February 2014 Vol. 112 No. 4 THE REVIEW
ARTICLES

Comparative Effectiveness Research as Choice Architecture: The Behavioral Law and Economics Solution to the Health Care Cost Crisis

Russell Korobkin

With the Patient Protection and Affordable Care Act ("ACA") set to dramatically increase access to medical care, the problem of rising costs will move center stage in health law and policy discussions. "Consumer directed health care" proposals, which provide patients with financial incentives to equate marginal costs and benefits of care at the point of treatment, demand more decisionmaking ability from consumers than is plausible due to bounded rationality. Proposals that seek to change the incentives of health care providers threaten to create conflicts of interest between doctors and patients. New approaches are desperately needed.

This Article proposes a government-facilitated but market-based approach to improving efficiency in the private market for medical care that I call "relative value health insurance." This approach focuses on the "choice architecture" necessary to enable even boundedly rational patients to contract for an efficient level of health care services through their health insurance purchase decisions. It uses comparative effectiveness research, which the ACA funds at a significant level for the first time, to rate medical treatments on a scale of one to ten based on their relative value, taking into account expected costs and benefits. These relative value ratings would enable consumers to contract with insurers for different levels of medical care at different prices, reflecting different cost-quality trade-offs.

The Article describes both the benefits of relative value health insurance and the impediments to its implementation. It concludes with a brief discussion of how relative value ratings could also help to rationalize expenditures on public health insurance programs.

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Judicial Independence and Social Welfare

Michael D. Gilbert
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NOTES

Plausible Absurdities and Practical Formalities: The Recess Appointments Clause in Theory and Practice

David Frisof

The recent controversy surrounding President Obama's recess appointments to the National Labor Relations Board and the Consumer Financial Protection Bureau while the Senate was holding pro forma sessions illustrates the need to reach a new understanding of the Recess Appointments Clause of the Constitution. For the Recess Appointments Clause to be functional, it must fulfill two essential constitutional purposes: it must act as a fulcrum in the separation of powers, and it must ensure the continued exercise of the executive power. Achieving this functionality depends not only on the formal constructions of the Clause but also on the ways in which powers conferred under the Clause are exercised-in other words, on the constitutional expectations that the president and the Senate bring to recess appointments practice. The practical constitutional expectations that have governed recess appointments practice have largely prevented the active use of the Clause's many textually plausible absurdities that would utterly disrupt the Clause's functionality. In light of the role that constitutional expectations play in the functionality, and therefore constitutionality, of the Clause, the recent pro forma appointments controversy should not be resolved by the courts. Instead, both the pro forma sessions held by the Senate and the pro forma session recess appointments made by the president present a nonjusticiable political question. By declining to decide the constitutionality of these actions, courts will provide the executive and legislative branch the opportunity to ensure agreement as to both the construction ofthe Recess Appointments Clause and the attendant constitutional expectations that assure its functionality.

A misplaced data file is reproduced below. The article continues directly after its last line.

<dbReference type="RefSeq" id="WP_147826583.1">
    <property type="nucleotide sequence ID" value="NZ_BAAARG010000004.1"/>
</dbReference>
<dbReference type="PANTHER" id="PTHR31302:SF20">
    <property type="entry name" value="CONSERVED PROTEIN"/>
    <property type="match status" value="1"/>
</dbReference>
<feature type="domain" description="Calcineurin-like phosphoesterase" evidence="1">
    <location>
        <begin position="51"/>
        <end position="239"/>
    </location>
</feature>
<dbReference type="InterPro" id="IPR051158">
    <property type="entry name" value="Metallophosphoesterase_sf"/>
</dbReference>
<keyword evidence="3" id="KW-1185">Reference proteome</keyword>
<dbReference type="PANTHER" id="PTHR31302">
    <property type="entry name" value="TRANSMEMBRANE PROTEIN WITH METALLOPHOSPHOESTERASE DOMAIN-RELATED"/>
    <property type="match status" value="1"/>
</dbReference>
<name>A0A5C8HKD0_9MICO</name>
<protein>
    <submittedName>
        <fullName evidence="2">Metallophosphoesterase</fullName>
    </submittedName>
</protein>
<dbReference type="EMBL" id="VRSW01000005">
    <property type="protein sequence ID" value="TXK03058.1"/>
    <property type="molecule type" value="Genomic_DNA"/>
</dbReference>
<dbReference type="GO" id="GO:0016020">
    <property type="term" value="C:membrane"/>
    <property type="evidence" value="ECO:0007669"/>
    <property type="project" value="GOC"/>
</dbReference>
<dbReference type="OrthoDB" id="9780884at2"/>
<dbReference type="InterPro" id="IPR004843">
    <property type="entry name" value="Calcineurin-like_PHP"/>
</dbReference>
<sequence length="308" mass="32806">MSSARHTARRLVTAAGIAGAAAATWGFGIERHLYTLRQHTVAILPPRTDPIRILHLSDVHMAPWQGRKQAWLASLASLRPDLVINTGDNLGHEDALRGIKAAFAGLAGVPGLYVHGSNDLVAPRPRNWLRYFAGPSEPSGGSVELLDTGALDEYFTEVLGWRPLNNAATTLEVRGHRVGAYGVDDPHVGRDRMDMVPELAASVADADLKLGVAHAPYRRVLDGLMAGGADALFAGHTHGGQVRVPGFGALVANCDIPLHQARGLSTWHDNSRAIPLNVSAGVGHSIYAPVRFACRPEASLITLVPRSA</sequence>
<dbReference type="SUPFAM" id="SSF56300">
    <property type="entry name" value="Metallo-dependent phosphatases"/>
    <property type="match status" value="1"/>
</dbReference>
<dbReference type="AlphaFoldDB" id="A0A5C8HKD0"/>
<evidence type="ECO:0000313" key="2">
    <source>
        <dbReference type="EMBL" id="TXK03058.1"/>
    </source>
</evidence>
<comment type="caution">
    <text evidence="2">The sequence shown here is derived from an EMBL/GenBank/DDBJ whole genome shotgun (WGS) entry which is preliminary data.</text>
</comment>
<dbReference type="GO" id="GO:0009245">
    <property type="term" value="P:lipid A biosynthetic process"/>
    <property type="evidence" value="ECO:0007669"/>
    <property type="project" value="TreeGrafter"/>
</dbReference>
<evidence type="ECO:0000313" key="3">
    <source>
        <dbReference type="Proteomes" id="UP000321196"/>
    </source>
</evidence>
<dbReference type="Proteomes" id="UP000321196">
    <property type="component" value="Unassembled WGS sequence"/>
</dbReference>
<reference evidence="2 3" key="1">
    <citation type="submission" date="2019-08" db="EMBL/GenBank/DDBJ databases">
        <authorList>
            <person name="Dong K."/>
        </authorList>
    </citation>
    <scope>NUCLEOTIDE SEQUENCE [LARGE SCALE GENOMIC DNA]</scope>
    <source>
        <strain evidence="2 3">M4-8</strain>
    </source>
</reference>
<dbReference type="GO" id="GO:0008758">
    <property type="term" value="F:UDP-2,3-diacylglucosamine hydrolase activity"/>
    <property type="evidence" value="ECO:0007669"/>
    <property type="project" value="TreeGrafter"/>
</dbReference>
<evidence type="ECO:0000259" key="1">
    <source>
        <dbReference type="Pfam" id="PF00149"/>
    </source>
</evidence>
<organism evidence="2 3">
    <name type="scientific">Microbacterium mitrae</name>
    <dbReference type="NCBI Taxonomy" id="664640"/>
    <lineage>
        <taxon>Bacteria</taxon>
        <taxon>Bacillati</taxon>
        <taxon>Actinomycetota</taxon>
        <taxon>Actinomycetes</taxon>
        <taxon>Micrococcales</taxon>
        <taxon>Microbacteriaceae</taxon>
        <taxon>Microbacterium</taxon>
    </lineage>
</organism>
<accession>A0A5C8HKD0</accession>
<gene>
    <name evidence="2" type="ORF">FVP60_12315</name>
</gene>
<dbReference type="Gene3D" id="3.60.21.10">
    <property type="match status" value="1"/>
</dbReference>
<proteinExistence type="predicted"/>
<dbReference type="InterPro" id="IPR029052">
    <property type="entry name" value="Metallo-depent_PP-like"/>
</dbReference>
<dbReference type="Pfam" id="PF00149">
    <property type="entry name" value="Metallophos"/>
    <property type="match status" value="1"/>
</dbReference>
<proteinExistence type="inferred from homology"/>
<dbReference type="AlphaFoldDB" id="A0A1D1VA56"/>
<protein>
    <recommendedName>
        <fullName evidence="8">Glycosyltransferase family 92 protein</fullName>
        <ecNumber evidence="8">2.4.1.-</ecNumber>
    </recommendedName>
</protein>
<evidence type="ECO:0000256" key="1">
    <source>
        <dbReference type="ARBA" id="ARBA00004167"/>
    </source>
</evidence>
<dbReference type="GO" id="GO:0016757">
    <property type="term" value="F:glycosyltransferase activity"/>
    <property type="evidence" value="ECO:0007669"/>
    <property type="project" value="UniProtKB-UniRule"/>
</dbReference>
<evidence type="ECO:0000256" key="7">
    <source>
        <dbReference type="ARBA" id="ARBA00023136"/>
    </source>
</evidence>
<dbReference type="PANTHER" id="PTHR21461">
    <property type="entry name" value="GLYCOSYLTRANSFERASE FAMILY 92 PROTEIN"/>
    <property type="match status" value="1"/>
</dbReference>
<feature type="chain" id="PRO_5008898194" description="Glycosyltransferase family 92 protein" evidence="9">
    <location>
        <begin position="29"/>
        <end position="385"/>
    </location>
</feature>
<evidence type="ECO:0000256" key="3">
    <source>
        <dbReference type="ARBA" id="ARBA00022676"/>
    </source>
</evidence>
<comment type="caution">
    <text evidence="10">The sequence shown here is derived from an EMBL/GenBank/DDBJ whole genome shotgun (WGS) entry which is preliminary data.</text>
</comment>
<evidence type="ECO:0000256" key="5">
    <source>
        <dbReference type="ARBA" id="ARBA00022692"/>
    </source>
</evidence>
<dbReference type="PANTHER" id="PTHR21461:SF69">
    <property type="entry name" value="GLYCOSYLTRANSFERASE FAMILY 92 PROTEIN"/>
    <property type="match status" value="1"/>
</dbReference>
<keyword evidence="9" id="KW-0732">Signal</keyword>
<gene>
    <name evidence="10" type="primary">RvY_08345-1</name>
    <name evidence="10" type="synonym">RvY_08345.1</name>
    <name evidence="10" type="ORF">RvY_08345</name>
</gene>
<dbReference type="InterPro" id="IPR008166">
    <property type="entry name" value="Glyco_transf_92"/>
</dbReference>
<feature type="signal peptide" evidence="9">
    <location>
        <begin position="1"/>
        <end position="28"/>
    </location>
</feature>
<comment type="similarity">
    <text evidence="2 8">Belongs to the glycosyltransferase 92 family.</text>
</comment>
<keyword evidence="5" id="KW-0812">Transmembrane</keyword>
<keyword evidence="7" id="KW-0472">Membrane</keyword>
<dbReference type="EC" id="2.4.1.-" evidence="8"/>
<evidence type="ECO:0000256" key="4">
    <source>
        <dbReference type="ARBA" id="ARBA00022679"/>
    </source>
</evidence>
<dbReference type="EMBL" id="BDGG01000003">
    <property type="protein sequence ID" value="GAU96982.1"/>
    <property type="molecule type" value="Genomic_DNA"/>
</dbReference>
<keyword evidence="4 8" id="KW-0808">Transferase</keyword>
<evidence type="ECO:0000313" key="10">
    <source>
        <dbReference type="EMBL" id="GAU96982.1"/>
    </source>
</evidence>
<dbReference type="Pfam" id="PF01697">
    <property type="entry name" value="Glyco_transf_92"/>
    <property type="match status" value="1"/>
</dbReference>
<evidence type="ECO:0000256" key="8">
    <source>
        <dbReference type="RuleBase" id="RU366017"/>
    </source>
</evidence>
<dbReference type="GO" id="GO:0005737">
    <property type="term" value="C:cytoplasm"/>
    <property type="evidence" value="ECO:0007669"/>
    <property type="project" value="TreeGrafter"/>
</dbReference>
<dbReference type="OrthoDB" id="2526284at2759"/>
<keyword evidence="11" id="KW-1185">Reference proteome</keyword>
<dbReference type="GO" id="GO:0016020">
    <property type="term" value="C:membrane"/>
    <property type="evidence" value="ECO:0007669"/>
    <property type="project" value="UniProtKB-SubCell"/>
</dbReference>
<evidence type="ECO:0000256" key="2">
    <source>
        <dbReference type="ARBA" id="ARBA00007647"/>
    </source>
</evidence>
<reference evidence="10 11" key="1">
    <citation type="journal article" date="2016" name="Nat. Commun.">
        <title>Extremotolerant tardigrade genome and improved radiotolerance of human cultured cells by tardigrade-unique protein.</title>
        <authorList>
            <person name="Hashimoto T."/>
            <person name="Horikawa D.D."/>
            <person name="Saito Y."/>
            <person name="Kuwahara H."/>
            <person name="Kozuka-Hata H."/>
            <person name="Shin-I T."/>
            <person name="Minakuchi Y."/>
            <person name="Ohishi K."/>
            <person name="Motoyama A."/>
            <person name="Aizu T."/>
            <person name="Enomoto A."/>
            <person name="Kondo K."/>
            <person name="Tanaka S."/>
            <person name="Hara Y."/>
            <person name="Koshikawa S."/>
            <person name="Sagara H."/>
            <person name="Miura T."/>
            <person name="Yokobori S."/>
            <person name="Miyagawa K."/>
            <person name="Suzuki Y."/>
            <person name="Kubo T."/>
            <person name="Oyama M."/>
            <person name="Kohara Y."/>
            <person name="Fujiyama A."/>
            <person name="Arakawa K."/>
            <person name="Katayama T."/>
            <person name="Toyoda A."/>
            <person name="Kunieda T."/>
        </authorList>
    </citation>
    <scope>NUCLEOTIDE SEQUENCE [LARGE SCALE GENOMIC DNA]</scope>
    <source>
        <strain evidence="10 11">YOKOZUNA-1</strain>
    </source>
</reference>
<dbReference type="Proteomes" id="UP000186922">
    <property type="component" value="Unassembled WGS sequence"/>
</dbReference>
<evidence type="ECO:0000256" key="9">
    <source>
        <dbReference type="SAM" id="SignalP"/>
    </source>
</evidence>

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Toward a Child-Centered Approach to Evaluating Claims of Alienation in High-Conflict Custody Disputes

Allison M. Nichols
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